The molecular matrix level of understanding and investigation focuses upon the minerals and proteins comprising bone itself. The minerals in the bone matrix are calcium and phosphate which typically take the form of hydroxylapatite [Termine, J. D., Clin. Orthop. 85:207-241 (1972); Blumenthal et al., Calcif. Tiss. Res. 18:81-90 (1975)]. The primary protein of the bone matrix is collagen which is secreted as procollagen by osteoblasts and assembled extracellularly into fibrils stabilized by intramolecular and intermolecular cross-linkages. In addition to collagen, the bone matrix comprises other protein secretions of osteoblasts. These include sialoprotein [Herring, G. M., Calcif. Tiss. Res. 24:29-36 (1977)]; osteocalcin [Poser et al., J. Biol. Chem. 255:8685-8691 (1980)]; and osteonectin [Termine et al., J. Biol. Chem. 256:10403-10408 (1981)]. The role of these noncollagenous proteins in normal and pathological human bone remains an area of considerable research [Quelch et al., Calcif. Tiss. Int. 36:545-549 (1984)]. Bone matrix also contains several plasma proteins as component compositions. These include serum albumin and α2 HS-glycoprotein. Of all the compositions comprising the molecular matrix of bone, the presence of the α2 HS-glycoprotein in the bone matrix remains a continuing mystery.
α2 HS-glycoprotein was first isolated from normal human serum more than twenty-five years ago [Schmid and Burgi, Biochim. Biophys. Acta 47:440-453 (1961)]. This compound is a glycosylated, sulfate containing human serum protein consisting of two disulfide-linked polypeptide chains whose total molecular weight is approximately 50,000 daltons; the entirety of the amino acid sequences in each polypeptide chain has been established [Gejyo and Schmid, Biochim. Biophys. Acta 671:78-84 (1981); Gejyo et al., J. Biol. Chem. 258:496-497 (1983); Yoshioka et al., J. Biol. Chem. 261:1665-1676 (1986)]. The α2 HS-glycoprotein is a negative acute phase reactant which is synthesized in the liver and displays genetic polymorphism [Lebreton et al., J. Clin. Invest. 64:1118-1129 (1979); Triffitt et al., Nature 262:226-227 (1967); Anderson et al., Proc. Natl. Acad. Sci. 74:5421-5425 (1977)]. Normal human serum levels of α2 HS-glycoprotein are in the range of 600-660 micrograms per milliliter (hereinafter "μg/ml") of serum [Dickson et al., Calcif. Tiss. Res. 35:16-20 (1983)] with the highest concentrations being found in young adults. Curiously, the concentration of α2 HS-glycoprotein is reduced in humans afflicted with active Paget's disease [Ashton et al., Clin. Sci. 58:435-438 (1980)]; in persons having various solid tumors [Bradley et al., Cancer 40:2264-2272 (1977); Baskies et al., Cancer 45:3050-3060 (1980)]; and in individuals suffering from multiple myeloma [Crawford, S. M., Br. J. Cancer 49:813-815 (1984); Wiedermann et al., Neoplasma 25:189-196 (1978)]. This plasma protein is present in normal human cortical bone where it is concentrated approximately 140 fold with respect to other plasma proteins [Ashton et al., Calcif. Tiss. Res. 22:27-33 (1976); Triffitt et al., Calcif. Tiss. Res. 26:155-161 (1978); Quelch et al., Calcif. Tiss. Int. 36:545-549 (1984)]. Moreover, the concentration of α2 HS-glycoprotein varies as a function of age with the concentration in fetal bone being more than ten times greater than the concentration in adult bone [Wilson et al., Calcif. Tiss. Res. 22: (Suppl.):458 (1977); Dickson and Bagga, Conn. Tiss. Res. 14:77-85 (1985)]. It is generally believed that α2 HS-glycoprotein becomes concentrated in the bone matrix during mineralization due to its affinity for hydroxylapatite or calcium [Triffitt et al., Nature 262:226-227 (1967); Dickson et al., Nature 256:430-432 (1974)].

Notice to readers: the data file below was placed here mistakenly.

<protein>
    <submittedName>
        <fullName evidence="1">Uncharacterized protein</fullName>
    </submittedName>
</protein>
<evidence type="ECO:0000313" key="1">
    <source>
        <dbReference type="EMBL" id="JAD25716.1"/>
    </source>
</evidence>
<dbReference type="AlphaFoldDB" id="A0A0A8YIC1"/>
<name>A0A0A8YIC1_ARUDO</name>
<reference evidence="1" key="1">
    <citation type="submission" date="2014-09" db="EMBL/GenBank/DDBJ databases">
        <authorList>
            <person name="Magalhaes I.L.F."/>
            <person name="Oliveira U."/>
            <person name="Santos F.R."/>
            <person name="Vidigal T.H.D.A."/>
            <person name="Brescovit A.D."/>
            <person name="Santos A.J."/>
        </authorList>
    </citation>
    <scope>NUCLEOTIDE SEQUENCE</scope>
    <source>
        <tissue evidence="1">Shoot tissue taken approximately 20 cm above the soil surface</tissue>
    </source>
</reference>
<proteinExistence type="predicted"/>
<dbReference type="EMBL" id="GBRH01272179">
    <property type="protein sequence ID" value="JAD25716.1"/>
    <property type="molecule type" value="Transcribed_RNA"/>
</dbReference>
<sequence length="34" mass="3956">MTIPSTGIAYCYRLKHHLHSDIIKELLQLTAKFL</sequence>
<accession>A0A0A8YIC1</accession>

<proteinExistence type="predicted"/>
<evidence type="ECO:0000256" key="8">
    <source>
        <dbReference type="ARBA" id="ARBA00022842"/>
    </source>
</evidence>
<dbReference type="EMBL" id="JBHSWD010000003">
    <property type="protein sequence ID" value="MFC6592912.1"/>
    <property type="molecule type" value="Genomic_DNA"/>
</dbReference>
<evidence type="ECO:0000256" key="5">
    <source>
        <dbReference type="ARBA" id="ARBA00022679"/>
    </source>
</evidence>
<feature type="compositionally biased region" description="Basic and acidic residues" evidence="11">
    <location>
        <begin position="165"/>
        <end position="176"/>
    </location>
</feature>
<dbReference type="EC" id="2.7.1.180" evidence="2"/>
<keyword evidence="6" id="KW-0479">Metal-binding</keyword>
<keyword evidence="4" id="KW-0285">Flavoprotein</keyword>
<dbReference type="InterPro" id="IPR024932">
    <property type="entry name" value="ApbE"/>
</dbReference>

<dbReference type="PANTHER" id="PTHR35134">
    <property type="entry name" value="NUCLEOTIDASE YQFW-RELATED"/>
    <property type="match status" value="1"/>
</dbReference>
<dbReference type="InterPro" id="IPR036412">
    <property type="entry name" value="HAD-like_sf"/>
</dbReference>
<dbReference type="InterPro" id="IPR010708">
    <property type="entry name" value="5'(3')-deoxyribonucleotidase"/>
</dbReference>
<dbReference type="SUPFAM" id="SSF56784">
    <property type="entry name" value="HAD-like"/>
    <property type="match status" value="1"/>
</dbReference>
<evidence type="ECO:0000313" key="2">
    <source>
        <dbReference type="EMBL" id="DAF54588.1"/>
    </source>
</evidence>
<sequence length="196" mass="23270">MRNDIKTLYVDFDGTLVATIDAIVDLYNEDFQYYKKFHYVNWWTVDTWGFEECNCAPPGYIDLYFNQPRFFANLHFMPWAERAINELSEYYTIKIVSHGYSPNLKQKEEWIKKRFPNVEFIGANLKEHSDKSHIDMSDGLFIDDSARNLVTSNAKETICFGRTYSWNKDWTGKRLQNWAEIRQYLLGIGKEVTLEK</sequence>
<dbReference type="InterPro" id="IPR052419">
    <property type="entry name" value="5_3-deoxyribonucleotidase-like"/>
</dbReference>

Despite this abundance of knowledge and data regarding α2 HS-glycoprotein, the true role and biological function of this protein, if any, is yet to be established. As part of its observed properties, α2 HS-glycoprotein is said to be an opsonin [Van Oss et al., Immunol. Commun. 3:329-335 (1974)]; to bind barium ions [Schmid and Burgi, Biochim. Biophys. Acta 47:440-453 (1961)]; to bind calcium ions [Ashton et al., Calcif. Tiss. Res. 22:27-33 (1976); Triffitt et al., Nature 262:226-227 (1976)]; to adhere to DNA [Lewis and Andre, FEBS Lett. 92:211-213 (1978)]; and to promote endocytosis by macrophages [Lewis and Andre, Immunology 39:317-322 (1980)]. Despite these reports, it is generally accepted in this scientific community that the biological function and true role of α2 HS-glycoprotein in bone formation and bone regulation remains unknown and unappreciated to date.